The cynicism of the system, a system which plays out to devastating effect in many scenes, infects both Veronica, a devoted, prinicpled and hard-nosed pragmatist and Jack, a contemptuous, deceitful man who holds pantomimed campaign events to feature initiatives by Black women business owners in Chicago.  One of numerous excellent scenes features Jack (who himself wants a defeat of the white male powers in Chicago) expressing what he really feels while his wife whips him into shape.  It's a classic enabling of the landscape of power, done in Shakespearean Lady Macbeth style, most notably by a party whose gender has been squashed and oppressed by that powerful system.  Some of the women in "Widows" are enablers and entrenchers of the patriarchy but even their love (some of it familial) is never less than well-intentioned.

The brilliantly acted "Widows" is also about men and women and the gendered roles they occupy in a patriarchy and Mr. McQueen (a Black man) and Ms. Flynn (a white woman) reorder that dynamic here so very well and thoroughly.  "Because they don't think we have the balls to pull this off!", one character says to her sisterhood, in one of the film's very best lines.  (Another line, "I had to save me!", is a metaphorical line aswell as a plaintive one.)  It is refreshing to see women in a Tinseltown film having the kinds of truthful, complete, in-depth conversations about their aspirations, fears, hopes, dreams and goals -- but even more, it is greater to see the proactive ways in which this embattled sisterhood operates.  Hans Zimmer's percolating score ups the ante and augments the mission that these women, joined by a babysitter (Cynthia Erivo), whose lack of job choices and options pushes her to quickly accept a key role in the heist.

In her best big screen performance Ms. Davis excellently commands, caresses and controls Veronica as a superbly dimensional leader, lover, mother, plotter, architect and most clearly and obviously a Black woman, a dark-skinned Black woman at that -- a rarity at all in Hollywood film, as a thinker, doer, emoter, investigator, feeler and actor.  Veronica has an anthem, so by extension does Ms. Davis.  Nina Simone's "Wild Is The Wind" is that anthem, as precious, precise and yearning as any for a character in recent film memory.  The song crystalizes Veronica, but the director seems to reach deeper here to Ms. Davis herself, and her infectious, warm persona and the impactful awards speeches she has given.  Viola Davis deserves the Oscar for her work in "Widows", in an excellent career-making performance.  There's one scene in "Widows" that shows you why Oscar is coming to Ms. Davis in 2019.  (You will, I believe, instantly know which scene it is.)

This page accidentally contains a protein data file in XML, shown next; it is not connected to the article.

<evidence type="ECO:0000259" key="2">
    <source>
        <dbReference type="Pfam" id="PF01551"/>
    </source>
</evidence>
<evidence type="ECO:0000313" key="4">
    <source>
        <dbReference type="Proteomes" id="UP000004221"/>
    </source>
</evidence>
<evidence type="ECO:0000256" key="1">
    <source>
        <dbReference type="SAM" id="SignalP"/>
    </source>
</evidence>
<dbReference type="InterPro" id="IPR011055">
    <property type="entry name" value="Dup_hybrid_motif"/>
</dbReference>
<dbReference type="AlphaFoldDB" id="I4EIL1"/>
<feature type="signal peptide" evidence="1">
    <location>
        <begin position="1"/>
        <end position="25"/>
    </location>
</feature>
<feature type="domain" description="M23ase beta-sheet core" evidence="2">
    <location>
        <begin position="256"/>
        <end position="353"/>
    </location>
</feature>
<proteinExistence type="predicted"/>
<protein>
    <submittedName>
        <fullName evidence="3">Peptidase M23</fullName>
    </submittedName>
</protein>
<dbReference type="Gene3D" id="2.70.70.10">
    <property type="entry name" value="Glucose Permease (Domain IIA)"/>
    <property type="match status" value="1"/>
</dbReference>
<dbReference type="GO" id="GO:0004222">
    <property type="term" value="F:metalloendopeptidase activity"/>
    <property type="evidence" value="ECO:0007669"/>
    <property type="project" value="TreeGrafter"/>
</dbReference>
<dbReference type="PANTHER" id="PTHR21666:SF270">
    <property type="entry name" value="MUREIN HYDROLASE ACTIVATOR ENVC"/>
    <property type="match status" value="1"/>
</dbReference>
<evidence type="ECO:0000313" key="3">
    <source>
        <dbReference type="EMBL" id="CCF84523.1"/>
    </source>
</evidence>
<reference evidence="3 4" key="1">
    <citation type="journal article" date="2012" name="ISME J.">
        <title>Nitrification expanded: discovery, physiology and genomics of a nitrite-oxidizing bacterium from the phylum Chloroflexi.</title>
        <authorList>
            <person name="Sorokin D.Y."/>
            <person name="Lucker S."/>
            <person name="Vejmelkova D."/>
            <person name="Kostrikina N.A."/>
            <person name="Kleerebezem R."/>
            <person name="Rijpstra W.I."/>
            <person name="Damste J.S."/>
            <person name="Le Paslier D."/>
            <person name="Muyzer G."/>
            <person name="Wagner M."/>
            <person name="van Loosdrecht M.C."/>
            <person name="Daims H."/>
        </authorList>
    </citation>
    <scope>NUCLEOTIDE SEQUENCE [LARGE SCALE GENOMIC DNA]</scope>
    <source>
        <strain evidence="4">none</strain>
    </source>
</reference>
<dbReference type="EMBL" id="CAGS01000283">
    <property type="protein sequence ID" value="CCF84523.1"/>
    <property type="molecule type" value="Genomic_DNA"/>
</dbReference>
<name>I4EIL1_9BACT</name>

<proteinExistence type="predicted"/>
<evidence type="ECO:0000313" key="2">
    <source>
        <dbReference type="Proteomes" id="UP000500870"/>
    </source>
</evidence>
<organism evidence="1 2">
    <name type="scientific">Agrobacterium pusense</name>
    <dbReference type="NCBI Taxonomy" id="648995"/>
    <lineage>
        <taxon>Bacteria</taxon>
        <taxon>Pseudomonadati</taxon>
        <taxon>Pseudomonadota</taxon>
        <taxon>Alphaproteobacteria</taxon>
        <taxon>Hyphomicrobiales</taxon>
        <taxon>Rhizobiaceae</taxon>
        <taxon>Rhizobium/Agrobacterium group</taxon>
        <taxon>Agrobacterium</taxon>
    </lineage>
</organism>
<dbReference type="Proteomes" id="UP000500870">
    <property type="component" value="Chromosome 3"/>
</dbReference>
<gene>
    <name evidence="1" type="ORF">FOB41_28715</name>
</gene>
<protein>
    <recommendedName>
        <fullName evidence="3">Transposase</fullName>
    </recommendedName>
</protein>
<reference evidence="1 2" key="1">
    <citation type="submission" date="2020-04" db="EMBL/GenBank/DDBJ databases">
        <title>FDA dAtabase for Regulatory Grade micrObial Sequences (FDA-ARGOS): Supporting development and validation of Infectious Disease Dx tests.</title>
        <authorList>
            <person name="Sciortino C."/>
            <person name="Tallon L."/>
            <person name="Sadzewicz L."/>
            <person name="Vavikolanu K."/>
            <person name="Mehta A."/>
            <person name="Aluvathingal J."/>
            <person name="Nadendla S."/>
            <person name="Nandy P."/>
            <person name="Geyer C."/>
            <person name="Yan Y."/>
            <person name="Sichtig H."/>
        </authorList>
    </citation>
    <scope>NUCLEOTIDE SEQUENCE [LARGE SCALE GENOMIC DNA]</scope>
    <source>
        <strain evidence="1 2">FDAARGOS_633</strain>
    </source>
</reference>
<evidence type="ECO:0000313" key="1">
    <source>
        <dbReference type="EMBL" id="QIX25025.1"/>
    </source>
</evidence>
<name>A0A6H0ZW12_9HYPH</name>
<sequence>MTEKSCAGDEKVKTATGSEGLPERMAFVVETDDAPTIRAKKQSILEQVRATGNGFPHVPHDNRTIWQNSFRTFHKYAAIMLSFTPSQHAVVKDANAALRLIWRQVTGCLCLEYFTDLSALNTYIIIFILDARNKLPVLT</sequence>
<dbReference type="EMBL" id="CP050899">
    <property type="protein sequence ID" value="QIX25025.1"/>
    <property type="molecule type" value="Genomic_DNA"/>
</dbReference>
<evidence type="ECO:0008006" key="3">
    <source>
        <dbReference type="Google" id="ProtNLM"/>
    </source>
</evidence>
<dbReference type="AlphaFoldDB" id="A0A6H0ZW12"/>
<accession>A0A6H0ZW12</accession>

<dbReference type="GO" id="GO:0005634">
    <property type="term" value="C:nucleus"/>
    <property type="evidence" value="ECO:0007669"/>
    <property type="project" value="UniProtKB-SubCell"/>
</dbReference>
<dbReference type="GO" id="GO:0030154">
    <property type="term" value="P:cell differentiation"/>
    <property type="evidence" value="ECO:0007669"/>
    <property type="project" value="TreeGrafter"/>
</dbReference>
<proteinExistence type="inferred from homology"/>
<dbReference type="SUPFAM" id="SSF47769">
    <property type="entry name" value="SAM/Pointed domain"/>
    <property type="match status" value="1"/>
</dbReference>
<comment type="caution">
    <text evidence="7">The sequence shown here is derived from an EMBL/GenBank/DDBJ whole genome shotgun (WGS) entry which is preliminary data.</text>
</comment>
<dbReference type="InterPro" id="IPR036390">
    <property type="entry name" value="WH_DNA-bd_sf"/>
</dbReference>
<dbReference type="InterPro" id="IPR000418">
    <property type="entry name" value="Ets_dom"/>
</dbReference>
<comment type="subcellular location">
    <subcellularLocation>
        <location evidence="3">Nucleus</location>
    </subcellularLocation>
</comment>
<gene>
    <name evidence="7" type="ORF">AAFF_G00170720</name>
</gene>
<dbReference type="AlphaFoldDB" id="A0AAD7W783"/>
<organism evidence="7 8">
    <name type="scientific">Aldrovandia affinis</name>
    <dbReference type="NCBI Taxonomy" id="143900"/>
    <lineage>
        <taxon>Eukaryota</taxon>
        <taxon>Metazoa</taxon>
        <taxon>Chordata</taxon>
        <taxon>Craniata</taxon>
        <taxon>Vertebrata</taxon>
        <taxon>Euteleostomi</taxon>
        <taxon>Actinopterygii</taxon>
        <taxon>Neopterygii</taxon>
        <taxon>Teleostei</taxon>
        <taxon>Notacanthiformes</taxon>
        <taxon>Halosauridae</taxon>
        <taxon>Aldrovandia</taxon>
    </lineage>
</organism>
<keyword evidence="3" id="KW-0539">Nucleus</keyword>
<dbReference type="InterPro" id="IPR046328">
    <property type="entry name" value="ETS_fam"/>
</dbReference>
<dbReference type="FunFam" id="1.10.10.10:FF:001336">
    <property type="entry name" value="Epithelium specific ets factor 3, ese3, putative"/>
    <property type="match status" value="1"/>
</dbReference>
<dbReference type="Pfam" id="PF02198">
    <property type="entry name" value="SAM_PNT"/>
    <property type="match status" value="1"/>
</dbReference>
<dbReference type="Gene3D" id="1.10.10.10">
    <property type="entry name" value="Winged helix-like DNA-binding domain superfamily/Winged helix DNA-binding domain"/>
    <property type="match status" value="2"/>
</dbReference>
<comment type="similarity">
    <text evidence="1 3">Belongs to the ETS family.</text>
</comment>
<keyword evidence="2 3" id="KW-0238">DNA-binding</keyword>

One thing I asked myself after seeing this fine ensemble film: are the players on this wonderfully nuanced (and sometimes not) chessboard bad?  I don't think so.  The external pressures of a system have pushed them to make choices and react to the stench of what they are living in.  Mr. McQueen, more dimensional and restrained in his direction in his most "conventional" but best effort, shows us a final image that is as clever as his opening one.  One character might be talking to the wind, the system, to us, or all of the above. 

"Widows", Chicago, Mr. McQueen and Ms. Flynn are a perfect match: it's not the excellent architecture of the buildings that count here, it's the even better architecture and anthropology of the system and the people in it that do. 

With: Jacki Weaver, Carrie Coon (who I didn't even remember who she played in the film!)

"Widows" is rated R by the Motion Picture Association Of America for violence, language throughout, and some sexual content/nudity.  The film's running time is two hours and nine minutes.